There are many reasons to see a foot doctor. Knowing when to seek medical advice about the health of your toenail is critical. You should contact a healthcare professional if you notice persistent changes such as discoloration, thickening, or deformity of your toenail. Pain, swelling, redness or a foul odor around the toenail also warrant medical attention.
In conclusion, the health of your toenails, particularly the big toenail, is not something to be overlooked. Whether it’s an ingrown toenail or a toenail falling off, these conditions can potentially affect your overall well-being and mobility. It’s vital to seek professional advice and opt for a clinic appointment for a thorough evaluation when you notice any consistent changes.
It’s also crucial to remember that certain footwear can contribute to these issues, so choose wisely. Treatment may vary from simple home care practices to more invasive options like surgery, depending on the severity and cause of the problem.
Whether you are a person who’s already facing these conditions or someone seeking preventive measures, understanding the causes, treatments, and preventions is a significant step towards maintaining excellent foot health.
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- Love, T. J., Gudjonsson, J. E., Valdimarsson, H., & Gudbjornsson, B. (2012). Psoriatic arthritis and onycholysis—results from the cross-sectional Reykjavik psoriatic arthritis study. The Journal of rheumatology, 39(7), 1441-1444.https://www.jrheum.org/content/39/7/1441.short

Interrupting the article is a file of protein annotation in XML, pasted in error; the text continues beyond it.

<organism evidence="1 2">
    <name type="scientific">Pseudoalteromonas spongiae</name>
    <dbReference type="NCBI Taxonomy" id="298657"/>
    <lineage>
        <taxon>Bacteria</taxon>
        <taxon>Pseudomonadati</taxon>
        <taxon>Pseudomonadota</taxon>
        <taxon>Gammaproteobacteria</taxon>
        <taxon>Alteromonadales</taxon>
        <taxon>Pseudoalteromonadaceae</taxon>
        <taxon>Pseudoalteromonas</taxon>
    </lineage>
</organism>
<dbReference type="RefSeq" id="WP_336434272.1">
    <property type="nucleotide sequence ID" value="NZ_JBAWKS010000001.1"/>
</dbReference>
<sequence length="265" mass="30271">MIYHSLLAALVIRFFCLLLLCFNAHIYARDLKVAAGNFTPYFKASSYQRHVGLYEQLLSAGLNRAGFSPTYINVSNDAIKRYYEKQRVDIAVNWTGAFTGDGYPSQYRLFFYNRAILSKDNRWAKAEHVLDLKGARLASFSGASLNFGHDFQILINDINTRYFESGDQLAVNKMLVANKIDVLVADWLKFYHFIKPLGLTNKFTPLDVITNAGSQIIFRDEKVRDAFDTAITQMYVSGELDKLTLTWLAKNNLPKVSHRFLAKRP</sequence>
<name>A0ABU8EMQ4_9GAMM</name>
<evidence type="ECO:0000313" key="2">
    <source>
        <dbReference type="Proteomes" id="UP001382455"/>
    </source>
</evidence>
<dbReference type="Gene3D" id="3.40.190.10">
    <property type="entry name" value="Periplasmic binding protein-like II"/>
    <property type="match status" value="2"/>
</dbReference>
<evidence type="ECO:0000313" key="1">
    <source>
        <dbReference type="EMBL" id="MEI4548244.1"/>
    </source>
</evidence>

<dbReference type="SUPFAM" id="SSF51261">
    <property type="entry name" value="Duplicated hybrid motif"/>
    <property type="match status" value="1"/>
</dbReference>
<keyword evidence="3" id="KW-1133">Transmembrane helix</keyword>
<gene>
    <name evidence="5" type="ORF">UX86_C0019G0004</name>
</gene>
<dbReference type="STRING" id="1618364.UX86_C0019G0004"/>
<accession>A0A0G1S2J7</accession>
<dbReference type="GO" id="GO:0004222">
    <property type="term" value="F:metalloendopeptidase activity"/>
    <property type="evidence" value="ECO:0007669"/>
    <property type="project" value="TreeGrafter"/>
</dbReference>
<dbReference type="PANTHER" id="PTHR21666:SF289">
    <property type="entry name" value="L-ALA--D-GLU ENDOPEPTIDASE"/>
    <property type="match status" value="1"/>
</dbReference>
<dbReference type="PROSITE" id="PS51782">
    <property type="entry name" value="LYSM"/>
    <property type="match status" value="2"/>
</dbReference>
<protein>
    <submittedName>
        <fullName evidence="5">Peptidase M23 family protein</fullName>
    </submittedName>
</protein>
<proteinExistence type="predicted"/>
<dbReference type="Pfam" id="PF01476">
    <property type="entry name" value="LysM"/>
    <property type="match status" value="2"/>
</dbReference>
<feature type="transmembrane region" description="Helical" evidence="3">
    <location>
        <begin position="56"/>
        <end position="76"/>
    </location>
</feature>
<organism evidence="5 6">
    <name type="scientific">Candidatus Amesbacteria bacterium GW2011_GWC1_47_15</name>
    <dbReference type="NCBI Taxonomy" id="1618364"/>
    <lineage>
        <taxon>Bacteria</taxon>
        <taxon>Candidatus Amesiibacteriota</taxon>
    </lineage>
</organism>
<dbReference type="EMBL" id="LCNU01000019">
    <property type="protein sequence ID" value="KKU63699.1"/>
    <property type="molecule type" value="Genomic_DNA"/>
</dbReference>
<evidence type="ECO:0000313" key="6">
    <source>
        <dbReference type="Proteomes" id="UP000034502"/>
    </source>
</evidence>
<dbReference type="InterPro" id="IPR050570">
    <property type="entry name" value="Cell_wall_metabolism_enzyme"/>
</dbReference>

- Al-Kathiri, L., & Al-Asmaili, A. (2016). Diclofenac-Induced Photo-Onycholysis. Oman medical journal, 31(1), 65–68. https://doi.org/10.5001/omj.2016.12.https://www.ncbi.nlm.nih.gov/pmc/articles/PMC4720947/
- Malan, M., Dai, Z., Jianbo, W., & Quan, S. J. (2019). Onycholysis is an early indicator of thyroid disease. Pan African Medical Journal, 32(1).https://www.ajol.info/index.php/pamj/article/view/208357
- Jadhav, V., Mahajan, P., & Mhaske, C. (2009). Nail pitting and onycholysis. Indian Journal of Dermatology, Venereology, and Leprology, 75(6), 631. https://ijdvl.com/?view-pdf=1&embedded=true&article=58449a9facaf91cd6e13b98933f845d1uB3hK%2F4%3D
- Daniel, C. R., Tosti, A., Iorizzo, M., & Piraccini, B. M. (2005). The disappearing nail bed: a possible outcome of onycholysis. CUTIS-NEW YORK-, 76(5), 325.https://cdn.mdedge.com/files/s3fs-public/Document/September-2017/076050325.pdf
- LORIA, K. (2013). En pointe (Doctoral dissertation, These podiatrists reveal secrets to treat professional ballet dancers. Podiatry Management).https://podiatrym.com/pdf/2013/11/Loria1013.pdf